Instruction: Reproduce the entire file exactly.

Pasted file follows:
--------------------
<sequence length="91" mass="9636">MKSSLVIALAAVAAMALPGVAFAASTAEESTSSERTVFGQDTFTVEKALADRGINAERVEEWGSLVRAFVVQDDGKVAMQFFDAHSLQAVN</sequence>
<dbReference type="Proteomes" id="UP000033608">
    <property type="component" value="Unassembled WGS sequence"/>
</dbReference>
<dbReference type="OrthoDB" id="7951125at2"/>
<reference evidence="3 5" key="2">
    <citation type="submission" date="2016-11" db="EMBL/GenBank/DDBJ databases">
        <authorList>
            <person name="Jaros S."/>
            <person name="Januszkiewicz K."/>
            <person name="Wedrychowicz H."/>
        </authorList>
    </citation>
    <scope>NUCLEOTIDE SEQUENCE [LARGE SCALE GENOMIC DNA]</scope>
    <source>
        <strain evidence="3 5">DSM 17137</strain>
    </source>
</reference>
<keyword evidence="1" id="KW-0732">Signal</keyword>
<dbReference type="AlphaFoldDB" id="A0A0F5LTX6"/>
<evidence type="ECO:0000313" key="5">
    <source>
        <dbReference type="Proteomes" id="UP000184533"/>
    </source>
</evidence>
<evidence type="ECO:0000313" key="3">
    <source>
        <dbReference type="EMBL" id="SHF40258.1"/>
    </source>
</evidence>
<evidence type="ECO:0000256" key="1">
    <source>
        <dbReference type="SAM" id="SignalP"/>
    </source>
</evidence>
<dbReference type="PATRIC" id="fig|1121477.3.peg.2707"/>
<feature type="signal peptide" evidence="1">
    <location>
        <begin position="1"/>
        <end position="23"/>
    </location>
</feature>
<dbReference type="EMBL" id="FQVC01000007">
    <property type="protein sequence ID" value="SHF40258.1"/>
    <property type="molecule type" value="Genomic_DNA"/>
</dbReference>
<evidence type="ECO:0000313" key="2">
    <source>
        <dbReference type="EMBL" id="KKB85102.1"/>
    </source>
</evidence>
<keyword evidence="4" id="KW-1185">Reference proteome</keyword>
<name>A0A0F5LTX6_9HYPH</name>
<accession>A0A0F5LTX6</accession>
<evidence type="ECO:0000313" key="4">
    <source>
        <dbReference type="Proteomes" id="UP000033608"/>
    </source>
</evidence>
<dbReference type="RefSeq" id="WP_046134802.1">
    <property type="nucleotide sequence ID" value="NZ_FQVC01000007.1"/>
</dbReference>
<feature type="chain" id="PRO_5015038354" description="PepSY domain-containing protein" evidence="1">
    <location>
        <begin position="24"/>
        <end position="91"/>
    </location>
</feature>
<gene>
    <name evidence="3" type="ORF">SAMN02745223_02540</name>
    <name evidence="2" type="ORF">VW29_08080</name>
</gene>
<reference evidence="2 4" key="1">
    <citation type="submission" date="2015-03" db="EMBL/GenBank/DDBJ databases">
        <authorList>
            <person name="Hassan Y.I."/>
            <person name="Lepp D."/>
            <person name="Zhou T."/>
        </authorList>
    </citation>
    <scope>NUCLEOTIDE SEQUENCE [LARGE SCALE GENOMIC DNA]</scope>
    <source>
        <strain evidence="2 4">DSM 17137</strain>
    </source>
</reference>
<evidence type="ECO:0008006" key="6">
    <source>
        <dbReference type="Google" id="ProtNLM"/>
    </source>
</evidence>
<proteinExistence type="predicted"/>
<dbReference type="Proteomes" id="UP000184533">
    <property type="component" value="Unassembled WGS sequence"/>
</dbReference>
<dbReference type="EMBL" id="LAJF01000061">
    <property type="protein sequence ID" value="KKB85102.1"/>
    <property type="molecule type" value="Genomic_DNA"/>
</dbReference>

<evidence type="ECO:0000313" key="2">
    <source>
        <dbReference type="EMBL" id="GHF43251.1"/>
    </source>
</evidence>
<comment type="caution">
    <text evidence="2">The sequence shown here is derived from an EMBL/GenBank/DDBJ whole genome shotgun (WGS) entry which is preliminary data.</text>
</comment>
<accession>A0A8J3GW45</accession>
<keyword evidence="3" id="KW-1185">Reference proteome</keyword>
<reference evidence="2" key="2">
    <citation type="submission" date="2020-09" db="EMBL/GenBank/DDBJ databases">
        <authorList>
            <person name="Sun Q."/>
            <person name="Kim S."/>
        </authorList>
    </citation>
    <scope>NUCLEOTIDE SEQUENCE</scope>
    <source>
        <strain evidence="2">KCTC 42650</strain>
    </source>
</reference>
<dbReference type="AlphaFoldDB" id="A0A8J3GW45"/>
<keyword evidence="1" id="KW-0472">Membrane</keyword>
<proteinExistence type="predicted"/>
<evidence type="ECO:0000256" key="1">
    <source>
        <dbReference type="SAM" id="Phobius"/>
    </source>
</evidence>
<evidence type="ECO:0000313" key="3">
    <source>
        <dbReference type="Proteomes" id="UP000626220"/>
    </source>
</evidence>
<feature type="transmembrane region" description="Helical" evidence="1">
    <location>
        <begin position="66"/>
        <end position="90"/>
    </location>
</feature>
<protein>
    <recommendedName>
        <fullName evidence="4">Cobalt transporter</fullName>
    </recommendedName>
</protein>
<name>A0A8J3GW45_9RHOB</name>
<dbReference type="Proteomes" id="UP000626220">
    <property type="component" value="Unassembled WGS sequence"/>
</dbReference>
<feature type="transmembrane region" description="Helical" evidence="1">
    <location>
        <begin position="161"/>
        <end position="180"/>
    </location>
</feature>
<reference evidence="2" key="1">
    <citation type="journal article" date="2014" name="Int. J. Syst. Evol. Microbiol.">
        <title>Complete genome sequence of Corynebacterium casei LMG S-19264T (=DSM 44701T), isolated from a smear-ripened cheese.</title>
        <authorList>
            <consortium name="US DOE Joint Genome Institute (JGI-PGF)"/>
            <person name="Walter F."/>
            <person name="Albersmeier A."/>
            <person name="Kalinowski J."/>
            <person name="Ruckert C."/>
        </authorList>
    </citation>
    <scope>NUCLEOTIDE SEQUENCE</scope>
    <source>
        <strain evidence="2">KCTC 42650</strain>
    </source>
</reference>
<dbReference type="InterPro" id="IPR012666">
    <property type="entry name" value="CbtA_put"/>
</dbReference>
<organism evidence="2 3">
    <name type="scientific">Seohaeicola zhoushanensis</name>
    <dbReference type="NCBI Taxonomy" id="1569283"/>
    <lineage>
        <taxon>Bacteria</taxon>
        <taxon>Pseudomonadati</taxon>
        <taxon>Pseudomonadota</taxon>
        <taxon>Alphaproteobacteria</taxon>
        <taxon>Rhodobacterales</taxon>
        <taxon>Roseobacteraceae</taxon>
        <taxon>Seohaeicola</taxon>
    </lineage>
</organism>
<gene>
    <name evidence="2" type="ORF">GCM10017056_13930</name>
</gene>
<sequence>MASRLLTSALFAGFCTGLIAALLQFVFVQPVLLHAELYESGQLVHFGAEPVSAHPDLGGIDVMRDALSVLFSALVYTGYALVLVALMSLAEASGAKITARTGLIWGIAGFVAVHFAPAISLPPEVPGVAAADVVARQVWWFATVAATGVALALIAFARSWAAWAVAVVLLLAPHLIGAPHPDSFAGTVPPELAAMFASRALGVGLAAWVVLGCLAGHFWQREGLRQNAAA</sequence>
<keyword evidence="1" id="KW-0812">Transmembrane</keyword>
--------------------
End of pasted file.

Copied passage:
<sequence length="91" mass="9636">MKSSLVIALAAVAAMALPGVAFAASTAEESTSSERTVFGQDTFTVEKALADRGINAERVEEWGSLVRAFVVQDDGKVAMQFFDAHSLQAVN</sequence>
<dbReference type="Proteomes" id="UP000033608">
    <property type="component" value="Unassembled WGS sequence"/>
</dbReference>
<dbReference type="OrthoDB" id="7951125at2"/>
<reference evidence="3 5" key="2">
    <citation type="submission" date="2016-11" db="EMBL/GenBank/DDBJ databases">
        <authorList>
            <person name="Jaros S."/>
            <person name="Januszkiewicz K."/>
            <person name="Wedrychowicz H."/>
        </authorList>
    </citation>
    <scope>NUCLEOTIDE SEQUENCE [LARGE SCALE GENOMIC DNA]</scope>
    <source>
        <strain evidence="3 5">DSM 17137</strain>
    </source>
</reference>
<keyword evidence="1" id="KW-0732">Signal</keyword>
<dbReference type="AlphaFoldDB" id="A0A0F5LTX6"/>
<evidence type="ECO:0000313" key="5">
    <source>
        <dbReference type="Proteomes" id="UP000184533"/>
    </source>
</evidence>
<evidence type="ECO:0000313" key="3">
    <source>
        <dbReference type="EMBL" id="SHF40258.1"/>
    </source>
</evidence>
<evidence type="ECO:0000256" key="1">
    <source>
        <dbReference type="SAM" id="SignalP"/>
    </source>
</evidence>
<dbReference type="PATRIC" id="fig|1121477.3.peg.2707"/>
<feature type="signal peptide" evidence="1">
    <location>
        <begin position="1"/>
        <end position="23"/>
    </location>
</feature>
<dbReference type="EMBL" id="FQVC01000007">
    <property type="protein sequence ID" value="SHF40258.1"/>
    <property type="molecule type" value="Genomic_DNA"/>
</dbReference>
<evidence type="ECO:0000313" key="2">
    <source>
        <dbReference type="EMBL" id="KKB85102.1"/>
    </source>
</evidence>
<keyword evidence="4" id="KW-1185">Reference proteome</keyword>
<name>A0A0F5LTX6_9HYPH</name>
<accession>A0A0F5LTX6</accession>
<evidence type="ECO:0000313" key="4">
    <source>
        <dbReference type="Proteomes" id="UP000033608"/>
    </source>
</evidence>
<dbReference type="RefSeq" id="WP_046134802.1">
    <property type="nucleotide sequence ID" value="NZ_FQVC01000007.1"/>
</dbReference>
<feature type="chain" id="PRO_5015038354" description="PepSY domain-containing protein" evidence="1">
    <location>
        <begin position="24"/>
        <end position="91"/>
    </location>
</feature>
<gene>
    <name evidence="3" type="ORF">SAMN02745223_02540</name>
    <name evidence="2" type="ORF">VW29_08080</name>
</gene>
<reference evidence="2 4" key="1">
    <citation type="submission" date="2015-03" db="EMBL/GenBank/DDBJ databases">
        <authorList>
            <person name="Hassan Y.I."/>
            <person name="Lepp D."/>
            <person name="Zhou T."/>
        </authorList>
    </citation>
    <scope>NUCLEOTIDE SEQUENCE [LARGE SCALE GENOMIC DNA]</scope>
    <source>
        <strain evidence="2 4">DSM 17137</strain>
    </source>
</reference>
<evidence type="ECO:0008006" key="6">
    <source>
        <dbReference type="Google" id="ProtNLM"/>
    </source>
</evidence>
<proteinExistence type="predicted"/>
<dbReference type="Proteomes" id="UP000184533">
    <property type="component" value="Unassembled WGS sequence"/>
</dbReference>
<dbReference type="EMBL" id="LAJF01000061">
    <property type="protein sequence ID" value="KKB85102.1"/>
    <property type="molecule type" value="Genomic_DNA"/>
</dbReference>

<evidence type="ECO:0000313" key="2">
    <source>
        <dbReference type="EMBL" id="GHF43251.1"/>
    </source>
</evidence>
<comment type="caution">
    <text evidence="2">The sequence shown here is derived from an EMBL/GenBank/DDBJ whole genome shotgun (WGS) entry which is preliminary data.</text>
</comment>
<accession>A0A8J3GW45</accession>
<keyword evidence="3" id="KW-1185">Reference proteome</keyword>
<reference evidence="2" key="2">
    <citation type="submission" date="2020-09" db="EMBL/GenBank/DDBJ databases">
        <authorList>
            <person name="Sun Q."/>
            <person name="Kim S."/>
        </authorList>
    </citation>
    <scope>NUCLEOTIDE SEQUENCE</scope>
    <source>
        <strain evidence="2">KCTC 42650</strain>
    </source>
</reference>
<dbReference type="AlphaFoldDB" id="A0A8J3GW45"/>
<keyword evidence="1" id="KW-0472">Membrane</keyword>
<proteinExistence type="predicted"/>
<evidence type="ECO:0000256" key="1">
    <source>
        <dbReference type="SAM" id="Phobius"/>
    </source>
</evidence>
<evidence type="ECO:0000313" key="3">
    <source>
        <dbReference type="Proteomes" id="UP000626220"/>
    </source>
</evidence>
<feature type="transmembrane region" description="Helical" evidence="1">
    <location>
        <begin position="66"/>
        <end position="90"/>
    </location>
</feature>
<protein>
    <recommendedName>
        <fullName evidence="4">Cobalt transporter</fullName>
    </recommendedName>
</protein>
<name>A0A8J3GW45_9RHOB</name>
<dbReference type="Proteomes" id="UP000626220">
    <property type="component" value="Unassembled WGS sequence"/>
</dbReference>
<feature type="transmembrane region" description="Helical" evidence="1">
    <location>
        <begin position="161"/>
        <end position="180"/>
    </location>
</feature>
<reference evidence="2" key="1">
    <citation type="journal article" date="2014" name="Int. J. Syst. Evol. Microbiol.">
        <title>Complete genome sequence of Corynebacterium casei LMG S-19264T (=DSM 44701T), isolated from a smear-ripened cheese.</title>
        <authorList>
            <consortium name="US DOE Joint Genome Institute (JGI-PGF)"/>
            <person name="Walter F."/>
            <person name="Albersmeier A."/>
            <person name="Kalinowski J."/>
            <person name="Ruckert C."/>
        </authorList>
    </citation>
    <scope>NUCLEOTIDE SEQUENCE</scope>
    <source>
        <strain evidence="2">KCTC 42650</strain>
    </source>
</reference>
<dbReference type="InterPro" id="IPR012666">
    <property type="entry name" value="CbtA_put"/>
</dbReference>
<organism evidence="2 3">
    <name type="scientific">Seohaeicola zhoushanensis</name>
    <dbReference type="NCBI Taxonomy" id="1569283"/>
    <lineage>
        <taxon>Bacteria</taxon>
        <taxon>Pseudomonadati</taxon>
        <taxon>Pseudomonadota</taxon>
        <taxon>Alphaproteobacteria</taxon>
        <taxon>Rhodobacterales</taxon>
        <taxon>Roseobacteraceae</taxon>
        <taxon>Seohaeicola</taxon>
    </lineage>
</organism>
<gene>
    <name evidence="2" type="ORF">GCM10017056_13930</name>
</gene>
<sequence>MASRLLTSALFAGFCTGLIAALLQFVFVQPVLLHAELYESGQLVHFGAEPVSAHPDLGGIDVMRDALSVLFSALVYTGYALVLVALMSLAEASGAKITARTGLIWGIAGFVAVHFAPAISLPPEVPGVAAADVVARQVWWFATVAATGVALALIAFARSWAAWAVAVVLLLAPHLIGAPHPDSFAGTVPPELAAMFASRALGVGLAAWVVLGCLAGHFWQREGLRQNAAA</sequence>
<keyword evidence="1" id="KW-0812">Transmembrane</keyword>